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Quintana, Ventura ejected in fourth inning

ST. View Full Game Coverage PETERSBURG -- White Sox left-hander Jose Quintana and manager Robin Ventura were ejected during the fourth inning of Wednesday's series finale against the Rays at Tropicana Field after Quintana threw behind Tampa Bay outfielder Ben Zobrist.

It was the first career ejection for Ventura, who is in his first year as White Sox manager, and Quintana, who was making his second Major League start.

Through an interpreter, Quintana said he was throwing a fastball to Zobrist, then saw that catcher A.J. Pierzynski signaled for a changeup. Rather than cross over his catcher, Quintana said, he continued to throw it, but the ball slipped out and went well behind Zobrist. He was immediately ejected by home-plate umpire Mark Wegner.

"I definitely was surprised by it," Quintana said. "I wasn't expecting it, especially as I was trying to cross my catcher."

Rays right-hander Alex Cobb had hit Pierzynski in the back in the third inning, but no warning had been issued. Ventura came out to argue Quintana's ejection, and he was tossed as well.

"I've never seen anything like it. I don't know how to explain it," Ventura said. "I was shocked. Usually if the guy feels it's intent, he gives the warning, then it goes from there. It just shocked me. ... He felt there was intent, so that's what he went with. But I didn't agree."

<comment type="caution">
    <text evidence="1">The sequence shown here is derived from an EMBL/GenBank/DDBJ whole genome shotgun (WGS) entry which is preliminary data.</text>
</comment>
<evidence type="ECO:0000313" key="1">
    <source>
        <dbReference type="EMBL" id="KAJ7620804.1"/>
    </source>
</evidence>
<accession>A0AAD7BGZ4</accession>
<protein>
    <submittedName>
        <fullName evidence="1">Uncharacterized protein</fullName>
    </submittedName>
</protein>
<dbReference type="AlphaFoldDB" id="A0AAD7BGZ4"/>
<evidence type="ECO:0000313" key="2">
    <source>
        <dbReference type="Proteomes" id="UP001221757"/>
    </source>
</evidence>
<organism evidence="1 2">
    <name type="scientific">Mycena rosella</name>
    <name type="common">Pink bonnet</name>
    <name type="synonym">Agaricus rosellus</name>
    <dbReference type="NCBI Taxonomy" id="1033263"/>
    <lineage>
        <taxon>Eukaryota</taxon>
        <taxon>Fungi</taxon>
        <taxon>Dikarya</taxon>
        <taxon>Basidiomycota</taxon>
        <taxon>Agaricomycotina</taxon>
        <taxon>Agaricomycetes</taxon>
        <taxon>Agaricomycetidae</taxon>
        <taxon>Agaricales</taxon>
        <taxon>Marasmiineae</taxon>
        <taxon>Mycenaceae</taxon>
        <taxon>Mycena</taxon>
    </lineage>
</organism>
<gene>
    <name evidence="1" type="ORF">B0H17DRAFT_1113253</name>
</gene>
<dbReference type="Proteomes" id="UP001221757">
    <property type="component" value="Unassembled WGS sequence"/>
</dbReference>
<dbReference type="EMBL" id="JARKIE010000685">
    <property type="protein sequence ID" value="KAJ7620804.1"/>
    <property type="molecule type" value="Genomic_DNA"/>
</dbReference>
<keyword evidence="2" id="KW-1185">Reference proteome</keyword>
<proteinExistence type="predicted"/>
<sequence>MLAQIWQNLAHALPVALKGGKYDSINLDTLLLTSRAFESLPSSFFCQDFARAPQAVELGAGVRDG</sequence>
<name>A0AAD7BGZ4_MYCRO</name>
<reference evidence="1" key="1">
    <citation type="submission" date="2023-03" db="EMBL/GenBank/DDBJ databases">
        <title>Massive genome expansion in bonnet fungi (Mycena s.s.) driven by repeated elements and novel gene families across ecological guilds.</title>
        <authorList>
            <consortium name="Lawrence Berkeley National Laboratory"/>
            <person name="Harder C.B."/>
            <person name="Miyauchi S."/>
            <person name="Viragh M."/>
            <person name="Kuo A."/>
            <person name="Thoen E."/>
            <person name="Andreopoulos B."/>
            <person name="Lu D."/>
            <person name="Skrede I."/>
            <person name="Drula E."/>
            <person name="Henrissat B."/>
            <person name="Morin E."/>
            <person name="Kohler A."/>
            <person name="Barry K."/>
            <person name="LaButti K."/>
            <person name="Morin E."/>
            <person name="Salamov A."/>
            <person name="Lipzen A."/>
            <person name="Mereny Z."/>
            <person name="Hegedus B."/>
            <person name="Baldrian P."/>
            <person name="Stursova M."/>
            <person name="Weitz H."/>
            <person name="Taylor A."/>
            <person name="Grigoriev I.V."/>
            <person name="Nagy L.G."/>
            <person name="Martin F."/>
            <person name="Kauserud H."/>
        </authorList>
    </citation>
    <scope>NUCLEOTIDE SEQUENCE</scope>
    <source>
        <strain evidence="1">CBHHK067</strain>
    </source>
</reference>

In Tuesday night's 7-2 White Sox win, Pierzynski made a late slide into second base on a force out in the second inning and spiked Zobrist on the play. The two exchanged words, but there was no retaliation the rest of the game.

Pierzynski, for his part, said he only knew that Wegner thought Quintana was throwing at Zobrist. When asked about Quintana saying he got the wrong signal, Pierzynski replied that it "looked like it just got away." He said he set up away, but Quintana simply "threw it in."

Quintana had been pitching well on Wednesday, allowing only one run on one hit -- a solo homer by Luke Scott -- while striking out two in 3 2/3 innings. Right-hander Nate Jones came on in relief of Quintana.

"It was a shame, because we would've liked to see Jose go at least five innings and try to get a win," Pierzynski said.

Chicago White Sox, Jose Quintana